There are some books that you may need from day 1 of your class. Others you may or may not need at any point in time. My son is told to purchase a dictionary almost every year. We already have dictionaries at home and he is not willing to add a dictionary to his back pack so he just relies on the school library or on-line sources when he needs a dictionary. The same is true for many of his literary requirements. A few weeks before he is ready to start the segment of a class that requires Huckleberry Finn, for example, we will borrow it from the library or request it from the library. Since we are allowed to renew the book for up to 9 weeks, he will be done with it before he has to return it. In a pinch, we could always buy the book if the library does not have a copy but we can leave that determination until a few days before he needs the book.

How will you save on text books this year? What do you think of the costs of your high school or college books?

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10 Responses to Cutting School Book Costs

  1. Sarah says:

    I have been a college stufent for 3 years now and I have found that the best website to purchase books is It seaches which online source has the best deal for the book you are looking for. I used to be paranoid about purchasing the right book, so to alleviate any anxiety I visit my bookstore to find the books I need and then write down there ISBN’s. I LOVE this site!

  2. Ann says:

    I am soooo glad those days of textbooks are gone for me! :-)

    However, I do enjoy buying reference books for sculptures — animals, marine life, fantasy research — and have become a strong believer in used books. Have managed to acquire some fabulous reference books for soooo much less by buying used… and a number of them are ex-library books. LOL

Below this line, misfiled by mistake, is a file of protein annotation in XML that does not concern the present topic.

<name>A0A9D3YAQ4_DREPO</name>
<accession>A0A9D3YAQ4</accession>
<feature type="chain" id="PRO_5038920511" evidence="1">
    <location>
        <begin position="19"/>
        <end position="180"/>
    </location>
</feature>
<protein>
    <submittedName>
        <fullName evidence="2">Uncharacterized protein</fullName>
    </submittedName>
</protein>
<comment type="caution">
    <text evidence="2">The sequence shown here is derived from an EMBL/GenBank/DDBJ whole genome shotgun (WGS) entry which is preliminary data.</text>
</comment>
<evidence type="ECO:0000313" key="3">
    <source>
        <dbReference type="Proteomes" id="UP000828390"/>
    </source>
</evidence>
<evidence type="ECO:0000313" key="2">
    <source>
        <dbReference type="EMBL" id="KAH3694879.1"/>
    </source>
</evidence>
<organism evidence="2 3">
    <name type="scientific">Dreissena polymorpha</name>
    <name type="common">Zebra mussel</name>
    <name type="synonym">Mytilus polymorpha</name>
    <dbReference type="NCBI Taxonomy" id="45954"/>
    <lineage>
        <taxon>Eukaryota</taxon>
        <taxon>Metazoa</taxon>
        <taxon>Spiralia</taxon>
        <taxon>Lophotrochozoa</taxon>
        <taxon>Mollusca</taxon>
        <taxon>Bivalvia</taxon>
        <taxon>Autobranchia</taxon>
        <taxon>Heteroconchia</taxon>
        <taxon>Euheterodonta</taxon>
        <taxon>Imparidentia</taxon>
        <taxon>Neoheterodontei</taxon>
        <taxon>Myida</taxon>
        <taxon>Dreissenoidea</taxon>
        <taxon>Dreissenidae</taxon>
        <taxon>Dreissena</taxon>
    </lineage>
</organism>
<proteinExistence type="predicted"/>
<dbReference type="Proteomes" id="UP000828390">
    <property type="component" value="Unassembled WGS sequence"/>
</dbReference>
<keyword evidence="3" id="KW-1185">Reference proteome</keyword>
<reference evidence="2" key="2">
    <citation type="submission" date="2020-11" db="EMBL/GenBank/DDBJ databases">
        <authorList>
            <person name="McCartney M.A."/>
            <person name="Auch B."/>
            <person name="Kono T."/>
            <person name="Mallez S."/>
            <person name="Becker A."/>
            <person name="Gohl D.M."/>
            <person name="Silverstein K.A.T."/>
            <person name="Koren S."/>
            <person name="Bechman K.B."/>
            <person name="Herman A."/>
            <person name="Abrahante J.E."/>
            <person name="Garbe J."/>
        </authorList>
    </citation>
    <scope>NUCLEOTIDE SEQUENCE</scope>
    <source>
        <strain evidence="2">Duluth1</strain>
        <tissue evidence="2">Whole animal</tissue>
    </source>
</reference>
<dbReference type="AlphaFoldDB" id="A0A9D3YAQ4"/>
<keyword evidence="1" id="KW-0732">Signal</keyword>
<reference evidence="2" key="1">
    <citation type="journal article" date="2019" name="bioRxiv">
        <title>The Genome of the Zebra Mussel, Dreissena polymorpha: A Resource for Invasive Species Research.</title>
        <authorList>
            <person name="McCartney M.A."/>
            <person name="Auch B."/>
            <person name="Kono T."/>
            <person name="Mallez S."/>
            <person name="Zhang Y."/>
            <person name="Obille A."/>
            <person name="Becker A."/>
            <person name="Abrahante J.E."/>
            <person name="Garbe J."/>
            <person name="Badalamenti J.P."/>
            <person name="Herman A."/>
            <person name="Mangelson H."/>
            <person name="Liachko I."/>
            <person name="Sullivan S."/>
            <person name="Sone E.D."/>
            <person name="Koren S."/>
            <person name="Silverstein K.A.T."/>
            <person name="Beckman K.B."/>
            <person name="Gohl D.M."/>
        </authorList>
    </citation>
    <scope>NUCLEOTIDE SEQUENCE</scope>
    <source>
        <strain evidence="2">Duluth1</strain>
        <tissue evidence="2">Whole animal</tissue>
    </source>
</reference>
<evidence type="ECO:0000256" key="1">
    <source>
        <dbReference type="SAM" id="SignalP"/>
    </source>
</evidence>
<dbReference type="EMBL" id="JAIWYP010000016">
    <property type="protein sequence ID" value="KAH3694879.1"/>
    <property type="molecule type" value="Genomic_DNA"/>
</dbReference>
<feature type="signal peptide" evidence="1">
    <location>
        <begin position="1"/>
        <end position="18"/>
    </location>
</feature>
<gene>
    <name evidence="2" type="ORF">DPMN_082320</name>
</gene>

3. t says:

    I use (book search engine) and evreward (cashback). I spent a ton of money on books while working on my degrees. I didn’t really do this but…. If you befriend people who are going to sell their books to the book store you can save a ton of money buying from them because typically the bookstore doesn’t pay much. I recall buying an English Literature book for around $85 dollars the book store only wanted to give me $4 (their resale was ~75).

  4. spicoli says:

    I always buy used. I will go to a class on the last day of the semester and buy books from the outgoing students. They are happy to get cash in hand and there is always someone who will sell a book cheaply!

  5. persephone says:

    My children have relied on all of the paperback classics in our home library — many were books that my husband and I purchased when we were in college, but The Great Gatsby is the Great Gatsby, even if the pages are yellowed with age!

  6. Jason H says:

    Some might question the ethics of this, but when you are paying your way through college it helped me.

    If a prof required a rather small book I would calculate the cost (at 10-cents a page) of copying the entire book at the library versus the cost of the book. If it was cheaper I would buy a used copy of the book, devote an hour or 2 to copying the book, then return it to the bookstore for a full refund.

    I wouldn’t do this with a new book, since the author actually gets a cut of that sale, but since the bookstore was just pocketing the value of the used book I didn’t have a problem with it.

    Additionally, when I was teaching at the university I encouraged my students to go to their class first to make sure they really needed the book before they bought it (sadly for them they always needed mine).

  7. David G. Mitchell says:

    Jason — What you suggest presents more than an ethical issue. It is a copyright violation and carries stiff penalties. Books should never be photocopied!

  8. Jay Gatsby says:

    Consider whether the books your child/teenager/college student needs are on (The Gutenberg Project). It may not be the same “edition” or from the same publisher, but I highly doubt that Shakespeare has changed all that much in 450 years.

    As for textbooks, some publishers offer a lower price if you order an electronic version. They save printing and distribution costs, while your child can simply print when needed.

  9. Chris K says:

    I always either talked to the professor beforehand or waited until after the first day of class to buy the books. 50-75% of the time, they would outright say that we only needed one of the three “required” books. Plus, with scheduling, you can probably score a “used” copy because people tend to drop a lot in the first few days.

  10. eleaza says:

    I agree with spicoli. I do buy used books every end of the semester. They